Jump to ContentJump to Main Navigation
Why Study Biology by the Sea?$
Users without a subscription are not able to see the full content.

Karl S. Matlin, Jane Maienschein, and Rachel A. Ankeny

Print publication date: 2020

Print ISBN-13: 9780226672762

Published to Chicago Scholarship Online: September 2020

DOI: 10.7208/chicago/9780226673097.001.0001

Show Summary Details
Page of

PRINTED FROM CHICAGO SCHOLARSHIP ONLINE (www.chicago.universitypressscholarship.com). (c) Copyright University of Chicago Press, 2021. All Rights Reserved. An individual user may print out a PDF of a single chapter of a monograph in CHSO for personal use.date: 08 December 2021

Why Study Sex by the Sea? Marine Organisms and the Problems of Fertilization and Cell Cleavage

Why Study Sex by the Sea? Marine Organisms and the Problems of Fertilization and Cell Cleavage

Chapter:
(p.271) Eleven Why Study Sex by the Sea? Marine Organisms and the Problems of Fertilization and Cell Cleavage
Source:
Why Study Biology by the Sea?
Author(s):

Michael R. Dietrich

Nathan Crowe

Rachel A. Ankeny

Publisher:
University of Chicago Press
DOI:10.7208/chicago/9780226673097.003.0012

Fertilization and the first divisions of the resulting zygote are fundamental questions in developmental and cell biology. Scientific explorations of these processes in the twentieth century took place almost exclusively at marine stations. In this chapter, we use data from the General Embryological Information Service to map the organismal landscape during the postwar period with particular focus on studies of fertilization and cleavage, before exploring researchers’ choices of marine organisms. Given their role in the description of cell cleavage and the discovery of the acrosome reaction during fertilization, we concentrate on the scientific work of Katsuma and Jean Dan at the Misaki Marine Biological Station in Japan and the MBL at Woods Hole; this history forms a case study that explores themes relating to organismal choice and assumptions about diversity and generalizability. Rather than find the one right organism to investigate fertilization and cleavage and on which to base generalizations about these processes, the Dans deliberately explored a suite of organisms. We argue that these choices went beyond their interests or the accident of organismal availability at the seaside laboratories, but were integrally connected to their development and use of a repertoire associated with this type of research.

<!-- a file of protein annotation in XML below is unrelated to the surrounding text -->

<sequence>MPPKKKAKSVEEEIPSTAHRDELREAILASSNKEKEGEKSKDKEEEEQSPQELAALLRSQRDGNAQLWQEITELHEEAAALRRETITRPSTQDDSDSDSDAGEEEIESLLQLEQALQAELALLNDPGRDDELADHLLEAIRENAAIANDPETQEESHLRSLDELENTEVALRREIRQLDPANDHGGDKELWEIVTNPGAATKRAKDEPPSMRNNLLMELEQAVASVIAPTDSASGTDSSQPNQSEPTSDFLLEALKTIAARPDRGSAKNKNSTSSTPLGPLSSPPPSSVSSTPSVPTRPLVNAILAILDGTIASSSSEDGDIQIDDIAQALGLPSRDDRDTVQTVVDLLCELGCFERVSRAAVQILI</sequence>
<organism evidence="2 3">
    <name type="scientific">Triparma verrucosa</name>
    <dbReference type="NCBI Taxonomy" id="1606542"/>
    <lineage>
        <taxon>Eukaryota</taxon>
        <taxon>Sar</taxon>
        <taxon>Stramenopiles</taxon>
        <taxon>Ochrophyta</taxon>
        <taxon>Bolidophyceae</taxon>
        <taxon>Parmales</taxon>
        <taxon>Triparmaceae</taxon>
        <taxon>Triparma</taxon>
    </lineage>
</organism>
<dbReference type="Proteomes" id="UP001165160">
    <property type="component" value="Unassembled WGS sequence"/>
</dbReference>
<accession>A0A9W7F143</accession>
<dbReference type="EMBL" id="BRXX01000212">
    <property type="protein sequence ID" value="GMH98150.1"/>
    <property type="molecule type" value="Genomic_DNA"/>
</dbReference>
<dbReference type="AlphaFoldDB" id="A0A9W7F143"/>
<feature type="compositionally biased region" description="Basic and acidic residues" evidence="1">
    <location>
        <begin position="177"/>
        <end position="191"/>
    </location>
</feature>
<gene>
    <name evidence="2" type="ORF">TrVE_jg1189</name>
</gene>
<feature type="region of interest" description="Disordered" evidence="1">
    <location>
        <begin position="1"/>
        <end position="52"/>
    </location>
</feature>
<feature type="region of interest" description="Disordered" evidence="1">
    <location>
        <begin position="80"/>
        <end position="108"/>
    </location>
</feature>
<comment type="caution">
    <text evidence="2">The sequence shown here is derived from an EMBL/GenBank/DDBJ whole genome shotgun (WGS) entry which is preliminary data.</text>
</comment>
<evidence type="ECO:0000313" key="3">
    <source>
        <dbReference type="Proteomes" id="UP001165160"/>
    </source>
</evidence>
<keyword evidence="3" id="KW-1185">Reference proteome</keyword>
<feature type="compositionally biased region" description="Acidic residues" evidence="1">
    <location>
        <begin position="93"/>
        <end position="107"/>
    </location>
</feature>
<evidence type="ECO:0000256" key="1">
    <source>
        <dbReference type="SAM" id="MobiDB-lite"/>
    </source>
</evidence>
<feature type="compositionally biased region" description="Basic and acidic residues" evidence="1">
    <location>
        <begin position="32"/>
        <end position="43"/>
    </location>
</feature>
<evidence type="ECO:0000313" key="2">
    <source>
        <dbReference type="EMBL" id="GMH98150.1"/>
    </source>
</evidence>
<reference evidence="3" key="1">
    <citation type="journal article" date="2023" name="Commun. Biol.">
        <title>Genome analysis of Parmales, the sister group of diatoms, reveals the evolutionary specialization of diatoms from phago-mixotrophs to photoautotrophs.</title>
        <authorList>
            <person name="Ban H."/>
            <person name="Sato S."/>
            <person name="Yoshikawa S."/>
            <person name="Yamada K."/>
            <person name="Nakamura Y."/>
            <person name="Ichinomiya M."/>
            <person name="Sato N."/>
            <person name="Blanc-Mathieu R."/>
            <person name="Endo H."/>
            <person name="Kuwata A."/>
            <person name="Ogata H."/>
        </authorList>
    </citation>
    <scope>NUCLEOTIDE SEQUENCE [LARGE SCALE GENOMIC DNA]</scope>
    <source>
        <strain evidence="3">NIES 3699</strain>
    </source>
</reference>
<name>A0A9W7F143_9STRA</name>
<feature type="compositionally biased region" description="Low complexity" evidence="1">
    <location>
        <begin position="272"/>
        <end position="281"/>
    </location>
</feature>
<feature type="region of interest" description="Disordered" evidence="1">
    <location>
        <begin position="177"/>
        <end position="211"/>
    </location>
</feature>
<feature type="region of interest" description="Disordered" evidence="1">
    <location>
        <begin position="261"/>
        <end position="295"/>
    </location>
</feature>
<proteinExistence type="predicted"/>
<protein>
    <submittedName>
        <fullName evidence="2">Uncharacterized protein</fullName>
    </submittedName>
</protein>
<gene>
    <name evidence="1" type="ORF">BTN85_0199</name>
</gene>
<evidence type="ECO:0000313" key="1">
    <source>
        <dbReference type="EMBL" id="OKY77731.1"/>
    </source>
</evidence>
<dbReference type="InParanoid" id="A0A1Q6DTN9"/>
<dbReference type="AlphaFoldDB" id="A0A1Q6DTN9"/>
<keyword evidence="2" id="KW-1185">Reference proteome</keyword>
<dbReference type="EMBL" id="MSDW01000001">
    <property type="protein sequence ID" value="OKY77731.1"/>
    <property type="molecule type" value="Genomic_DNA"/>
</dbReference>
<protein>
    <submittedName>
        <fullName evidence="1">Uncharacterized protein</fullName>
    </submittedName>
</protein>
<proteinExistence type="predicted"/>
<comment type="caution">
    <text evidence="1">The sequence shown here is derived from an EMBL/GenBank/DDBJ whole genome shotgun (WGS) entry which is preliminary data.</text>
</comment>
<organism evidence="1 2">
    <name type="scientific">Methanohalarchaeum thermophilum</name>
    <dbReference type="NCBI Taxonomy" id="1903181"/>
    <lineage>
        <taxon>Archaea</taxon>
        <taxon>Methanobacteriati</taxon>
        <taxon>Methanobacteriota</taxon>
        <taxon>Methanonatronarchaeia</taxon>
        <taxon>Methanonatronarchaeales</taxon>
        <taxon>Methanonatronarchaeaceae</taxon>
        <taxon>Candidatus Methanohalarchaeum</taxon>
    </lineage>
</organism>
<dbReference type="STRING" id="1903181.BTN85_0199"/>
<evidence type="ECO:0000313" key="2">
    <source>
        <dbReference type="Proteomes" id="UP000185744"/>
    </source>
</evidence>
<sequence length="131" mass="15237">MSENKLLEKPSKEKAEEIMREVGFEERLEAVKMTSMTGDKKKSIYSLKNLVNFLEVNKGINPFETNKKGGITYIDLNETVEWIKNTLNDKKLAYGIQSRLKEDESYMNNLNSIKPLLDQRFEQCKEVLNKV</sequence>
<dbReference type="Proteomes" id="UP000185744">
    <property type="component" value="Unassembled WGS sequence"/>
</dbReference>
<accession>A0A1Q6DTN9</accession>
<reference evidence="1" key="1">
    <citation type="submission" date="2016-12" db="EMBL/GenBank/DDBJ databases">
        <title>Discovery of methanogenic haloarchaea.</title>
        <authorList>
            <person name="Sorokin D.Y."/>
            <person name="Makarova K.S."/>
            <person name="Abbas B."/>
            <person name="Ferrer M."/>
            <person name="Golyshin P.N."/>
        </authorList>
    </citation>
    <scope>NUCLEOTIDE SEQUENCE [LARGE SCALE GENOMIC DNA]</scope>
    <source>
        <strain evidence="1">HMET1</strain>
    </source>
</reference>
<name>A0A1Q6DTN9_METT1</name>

Keywords:   Fertilization, Cell Cleavage, Katsuma Dan, Jean Dan

Chicago Scholarship Online requires a subscription or purchase to access the full text of books within the service. Public users can however freely search the site and view the abstracts and keywords for each book and chapter.

Please, subscribe or login to access full text content.

If you think you should have access to this title, please contact your librarian.

To troubleshoot, please check our FAQs, and if you can't find the answer there, please contact us.